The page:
Hong Kong is a notoriously expensive city. Whilst you can eat at your local cha chaan teng nightly to save some dosh, there are a litany of bars and restaurants in the city that sell some of the most luxurious and expensive things out there to bite and sip.

Check out our list below of Hong Kong’s most absurdly pricey meals, drinks, and foods and then decide where you want to spend your dollars in the city!

The 10 most expensive foods and drinks in Hong Kong

Eight-course Menu Connaisseur at Caprice – HKD3,988

Hong Kong most expensive foods
Photo credit: website/MICHELIN Guide

At three-Michelin-starred French restaurant Caprice, housed within the Four Seasons luxury hotel, the Menu Connaisseur is one of the most expensive tasting menus available to the public for ordering. With Alaskan king crab, Brittany blue lobster, Burgaud duck, and Saga beef served, the eight-course menu is opulence incarnate, showcasing international meat and seafood using classic French techniques.

Caprice, 6/F, Four Seasons Hotel Hong Kong, 8 Finance Street, Central, 3196 8882, book here


Treasure Chest cake at DALLOYAU – HKD2,388

Hong Kong most expensive foods
Photo credit: website/DALLOYAU

DALLOYAU has been making French desserts for over 350 years, and in Hong Kong, there is evidently no limit to creating fanciful sweets that cost a bomb. The Treasure Chest is a showstopping pound cake dressed in decorative fondant icing that resembles a chest overflowing with gold bars and coins. Ordered five days in advance, foodies can choose between fillings of chocolate, white chocolate, and banana

DALLOYAU, multiple locations across Hong Kong, order here


Royal Albino Gold caviar at Royal Caviar Club – HKD50,000

Hong Kong most expensive foods
Photo credit: Facebook/Royal Caviar Club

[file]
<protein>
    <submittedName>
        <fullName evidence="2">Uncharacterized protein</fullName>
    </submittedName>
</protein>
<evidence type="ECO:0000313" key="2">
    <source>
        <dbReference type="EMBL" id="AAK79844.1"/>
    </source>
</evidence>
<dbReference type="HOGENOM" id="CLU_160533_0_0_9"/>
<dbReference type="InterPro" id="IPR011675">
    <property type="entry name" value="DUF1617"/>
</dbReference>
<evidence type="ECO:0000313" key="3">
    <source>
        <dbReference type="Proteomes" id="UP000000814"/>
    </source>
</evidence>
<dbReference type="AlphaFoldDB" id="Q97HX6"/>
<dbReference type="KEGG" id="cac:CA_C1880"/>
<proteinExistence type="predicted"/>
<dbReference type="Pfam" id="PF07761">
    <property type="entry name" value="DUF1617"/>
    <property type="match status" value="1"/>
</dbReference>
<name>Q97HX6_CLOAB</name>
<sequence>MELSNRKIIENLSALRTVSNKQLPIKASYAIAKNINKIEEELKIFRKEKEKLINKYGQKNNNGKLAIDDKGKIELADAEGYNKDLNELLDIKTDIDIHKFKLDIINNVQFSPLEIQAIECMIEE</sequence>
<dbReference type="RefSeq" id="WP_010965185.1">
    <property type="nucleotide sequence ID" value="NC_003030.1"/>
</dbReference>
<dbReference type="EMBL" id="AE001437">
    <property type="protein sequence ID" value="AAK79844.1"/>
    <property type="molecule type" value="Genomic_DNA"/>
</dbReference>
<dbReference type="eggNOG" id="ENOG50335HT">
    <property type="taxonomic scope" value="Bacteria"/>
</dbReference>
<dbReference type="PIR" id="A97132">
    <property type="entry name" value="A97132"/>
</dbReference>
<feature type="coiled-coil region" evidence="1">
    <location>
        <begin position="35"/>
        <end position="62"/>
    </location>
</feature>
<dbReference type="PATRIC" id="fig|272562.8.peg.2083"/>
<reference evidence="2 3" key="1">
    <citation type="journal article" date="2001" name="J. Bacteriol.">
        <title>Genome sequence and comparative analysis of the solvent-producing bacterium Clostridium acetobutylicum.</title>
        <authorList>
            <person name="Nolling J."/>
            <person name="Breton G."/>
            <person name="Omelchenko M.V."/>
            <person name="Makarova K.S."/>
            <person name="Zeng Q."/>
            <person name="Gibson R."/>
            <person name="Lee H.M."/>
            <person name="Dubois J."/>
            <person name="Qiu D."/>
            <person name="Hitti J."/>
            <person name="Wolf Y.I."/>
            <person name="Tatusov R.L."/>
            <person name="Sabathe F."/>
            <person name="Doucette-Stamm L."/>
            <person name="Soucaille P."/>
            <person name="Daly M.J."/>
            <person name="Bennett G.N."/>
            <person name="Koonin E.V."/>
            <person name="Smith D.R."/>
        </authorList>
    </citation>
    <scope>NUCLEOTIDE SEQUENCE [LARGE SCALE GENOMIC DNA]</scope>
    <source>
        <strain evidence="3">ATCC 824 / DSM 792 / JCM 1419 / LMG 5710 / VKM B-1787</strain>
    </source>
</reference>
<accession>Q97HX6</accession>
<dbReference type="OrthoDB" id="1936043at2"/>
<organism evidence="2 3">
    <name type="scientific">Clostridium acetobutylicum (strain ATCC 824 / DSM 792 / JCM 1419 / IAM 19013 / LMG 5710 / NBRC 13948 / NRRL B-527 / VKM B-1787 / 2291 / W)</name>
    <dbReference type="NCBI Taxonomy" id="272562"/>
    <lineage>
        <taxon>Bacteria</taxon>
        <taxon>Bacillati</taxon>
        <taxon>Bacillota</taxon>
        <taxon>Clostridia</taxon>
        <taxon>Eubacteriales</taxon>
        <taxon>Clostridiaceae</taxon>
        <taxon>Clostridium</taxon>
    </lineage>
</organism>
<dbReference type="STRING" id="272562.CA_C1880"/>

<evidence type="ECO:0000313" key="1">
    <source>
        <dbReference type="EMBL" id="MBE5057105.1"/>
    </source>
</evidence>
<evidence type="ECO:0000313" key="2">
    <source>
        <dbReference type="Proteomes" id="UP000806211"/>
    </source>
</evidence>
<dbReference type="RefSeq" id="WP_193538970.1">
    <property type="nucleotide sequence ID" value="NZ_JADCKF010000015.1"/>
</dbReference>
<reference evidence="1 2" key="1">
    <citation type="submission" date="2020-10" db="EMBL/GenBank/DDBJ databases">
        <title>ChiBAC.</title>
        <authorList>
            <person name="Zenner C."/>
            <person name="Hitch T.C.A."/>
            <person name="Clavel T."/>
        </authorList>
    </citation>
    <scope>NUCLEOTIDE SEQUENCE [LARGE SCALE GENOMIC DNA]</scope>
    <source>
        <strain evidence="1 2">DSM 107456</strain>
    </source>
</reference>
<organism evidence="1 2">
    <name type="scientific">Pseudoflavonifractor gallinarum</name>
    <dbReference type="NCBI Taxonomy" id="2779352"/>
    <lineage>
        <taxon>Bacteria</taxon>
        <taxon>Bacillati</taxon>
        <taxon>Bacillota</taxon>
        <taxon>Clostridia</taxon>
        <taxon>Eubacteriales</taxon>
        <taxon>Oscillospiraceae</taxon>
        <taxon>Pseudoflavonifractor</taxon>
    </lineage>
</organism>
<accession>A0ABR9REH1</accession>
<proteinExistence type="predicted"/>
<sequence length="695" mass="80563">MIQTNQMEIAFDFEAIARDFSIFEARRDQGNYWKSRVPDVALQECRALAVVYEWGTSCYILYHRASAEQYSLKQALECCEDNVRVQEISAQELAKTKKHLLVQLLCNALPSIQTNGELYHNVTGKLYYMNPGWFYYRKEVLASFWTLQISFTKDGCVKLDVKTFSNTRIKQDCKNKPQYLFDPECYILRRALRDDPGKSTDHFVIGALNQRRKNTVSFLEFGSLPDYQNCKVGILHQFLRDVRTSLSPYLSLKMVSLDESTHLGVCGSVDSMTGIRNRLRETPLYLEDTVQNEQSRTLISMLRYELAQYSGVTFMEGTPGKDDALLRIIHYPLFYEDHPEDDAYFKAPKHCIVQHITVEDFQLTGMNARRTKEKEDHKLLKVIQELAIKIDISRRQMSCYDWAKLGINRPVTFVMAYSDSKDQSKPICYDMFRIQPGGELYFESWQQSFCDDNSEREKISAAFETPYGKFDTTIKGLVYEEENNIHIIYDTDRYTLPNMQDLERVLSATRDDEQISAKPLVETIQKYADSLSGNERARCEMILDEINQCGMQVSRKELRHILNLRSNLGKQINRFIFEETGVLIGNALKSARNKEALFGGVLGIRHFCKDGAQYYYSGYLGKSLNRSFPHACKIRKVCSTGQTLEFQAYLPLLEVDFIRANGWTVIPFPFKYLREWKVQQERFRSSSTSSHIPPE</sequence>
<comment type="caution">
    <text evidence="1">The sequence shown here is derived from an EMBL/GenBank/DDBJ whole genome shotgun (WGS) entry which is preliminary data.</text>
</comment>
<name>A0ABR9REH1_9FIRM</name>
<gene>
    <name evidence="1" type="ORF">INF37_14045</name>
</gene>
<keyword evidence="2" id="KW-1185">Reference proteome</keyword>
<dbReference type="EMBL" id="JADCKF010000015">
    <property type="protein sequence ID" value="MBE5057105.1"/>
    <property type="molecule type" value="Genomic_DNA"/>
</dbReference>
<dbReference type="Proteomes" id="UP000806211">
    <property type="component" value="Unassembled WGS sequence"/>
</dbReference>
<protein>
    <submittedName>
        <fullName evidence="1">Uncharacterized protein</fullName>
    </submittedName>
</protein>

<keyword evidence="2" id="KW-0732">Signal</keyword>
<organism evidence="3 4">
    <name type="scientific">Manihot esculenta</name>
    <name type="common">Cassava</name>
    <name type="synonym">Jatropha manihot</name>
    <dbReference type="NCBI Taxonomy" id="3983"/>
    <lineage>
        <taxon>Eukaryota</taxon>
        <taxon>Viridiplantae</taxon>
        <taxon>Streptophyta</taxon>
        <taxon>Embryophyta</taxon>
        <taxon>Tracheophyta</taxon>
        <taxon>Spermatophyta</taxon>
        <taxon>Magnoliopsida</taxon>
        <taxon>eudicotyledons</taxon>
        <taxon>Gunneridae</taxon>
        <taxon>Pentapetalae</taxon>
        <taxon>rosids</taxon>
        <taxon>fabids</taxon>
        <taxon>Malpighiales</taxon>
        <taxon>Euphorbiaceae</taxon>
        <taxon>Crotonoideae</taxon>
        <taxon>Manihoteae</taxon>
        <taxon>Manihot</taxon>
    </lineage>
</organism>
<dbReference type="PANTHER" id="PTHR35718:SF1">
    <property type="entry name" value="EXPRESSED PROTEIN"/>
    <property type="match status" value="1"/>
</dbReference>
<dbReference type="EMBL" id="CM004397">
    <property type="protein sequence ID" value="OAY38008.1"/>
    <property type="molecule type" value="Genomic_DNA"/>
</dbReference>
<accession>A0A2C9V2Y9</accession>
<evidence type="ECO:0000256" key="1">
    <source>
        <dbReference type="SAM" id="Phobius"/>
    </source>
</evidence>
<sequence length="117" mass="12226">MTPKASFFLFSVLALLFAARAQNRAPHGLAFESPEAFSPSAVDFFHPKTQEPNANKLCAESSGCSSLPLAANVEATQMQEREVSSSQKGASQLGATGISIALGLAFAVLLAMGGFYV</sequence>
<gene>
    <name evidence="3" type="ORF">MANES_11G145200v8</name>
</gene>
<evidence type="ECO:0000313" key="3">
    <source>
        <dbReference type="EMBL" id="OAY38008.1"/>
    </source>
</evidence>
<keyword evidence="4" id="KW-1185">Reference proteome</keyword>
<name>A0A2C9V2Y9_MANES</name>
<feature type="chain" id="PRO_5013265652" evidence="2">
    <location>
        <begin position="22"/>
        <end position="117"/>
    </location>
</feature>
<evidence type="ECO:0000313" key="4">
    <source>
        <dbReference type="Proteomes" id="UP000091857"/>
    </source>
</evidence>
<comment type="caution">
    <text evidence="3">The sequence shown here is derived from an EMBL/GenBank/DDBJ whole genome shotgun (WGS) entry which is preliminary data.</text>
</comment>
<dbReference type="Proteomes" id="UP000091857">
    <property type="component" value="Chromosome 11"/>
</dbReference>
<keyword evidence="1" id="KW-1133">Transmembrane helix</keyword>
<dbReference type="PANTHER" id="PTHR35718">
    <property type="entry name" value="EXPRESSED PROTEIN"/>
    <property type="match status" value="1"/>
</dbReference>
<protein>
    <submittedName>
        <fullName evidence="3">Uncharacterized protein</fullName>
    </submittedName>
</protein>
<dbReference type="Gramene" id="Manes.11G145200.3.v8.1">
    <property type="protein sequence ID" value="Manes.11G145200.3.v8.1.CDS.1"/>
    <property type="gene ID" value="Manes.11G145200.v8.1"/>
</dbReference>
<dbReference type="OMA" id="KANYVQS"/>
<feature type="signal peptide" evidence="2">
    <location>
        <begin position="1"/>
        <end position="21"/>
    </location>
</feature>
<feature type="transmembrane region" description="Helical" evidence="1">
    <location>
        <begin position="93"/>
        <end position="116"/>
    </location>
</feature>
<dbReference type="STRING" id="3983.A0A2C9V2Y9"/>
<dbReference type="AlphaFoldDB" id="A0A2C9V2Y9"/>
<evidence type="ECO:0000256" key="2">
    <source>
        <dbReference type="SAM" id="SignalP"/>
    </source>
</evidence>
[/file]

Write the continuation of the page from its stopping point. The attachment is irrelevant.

If you didn’t jump on the early 2020s hype for caviar, you can get back on the trendy train with the most expensive caviar tin in Hong Kong courtesy of Royal Caviar Club. Sourced from Germany, this Royal Albino Gold caviar is sweet and light in umami, with a distinct egg-yolk flavour. Drop five figures on this 500g tin and know what it’s like to live like a king.

Royal Caviar Club, Shop 3005A, 3/F, ifc mall, 8 Finance Street, Central, 9447 8565, order here

Royal Caviar Club, Shop G07, G/F, World Trade Centre, 280 Gloucester Road, Causeway Bay, 5741 6491, order here


Dom Pérignon P2 1996 at Champagne Bar – HKD14,500 

Hong Kong most expensive foods
Photo credit: website/Grand Hyatt Hong Kong

Located inside the illustrious Grand Hyatt hotel, glitzy Champagne Bar is a destination for luxurious champagne and vino sipping, including a series of champagne-based cocktails designed in-house. Amongst the bottles costing thousands of dollars, Dom Pérignon P2 denotes a champagne that has undergone a secondary phase of ageing to deepen its complex and rich notes. That’s why the exorbitant price tag exists!

Champagne Bar, Lobby, Grand Hyatt Hong Kong, 1 Harbour Road, Wan Chai, 2584 7722


Braised Ah Yat abalone with fish maw at Forum Restaurant – HKD7,200

Hong Kong most expensive foods
Photo credit: website/Forum Restaurant

Another three-Michelin-starred venue on our list, Cantonese banquet restaurant Forum turns every ingredient up to 11 on their á-la-carte menu, including this exuberant Ah Yat abalone with fish maw. The Ah Yat abalone is a signature dish that has been served to celebrities and foreign dignitaries around the world by master chef Yeung Koon-yat, now dished out by executive chef Adam Wong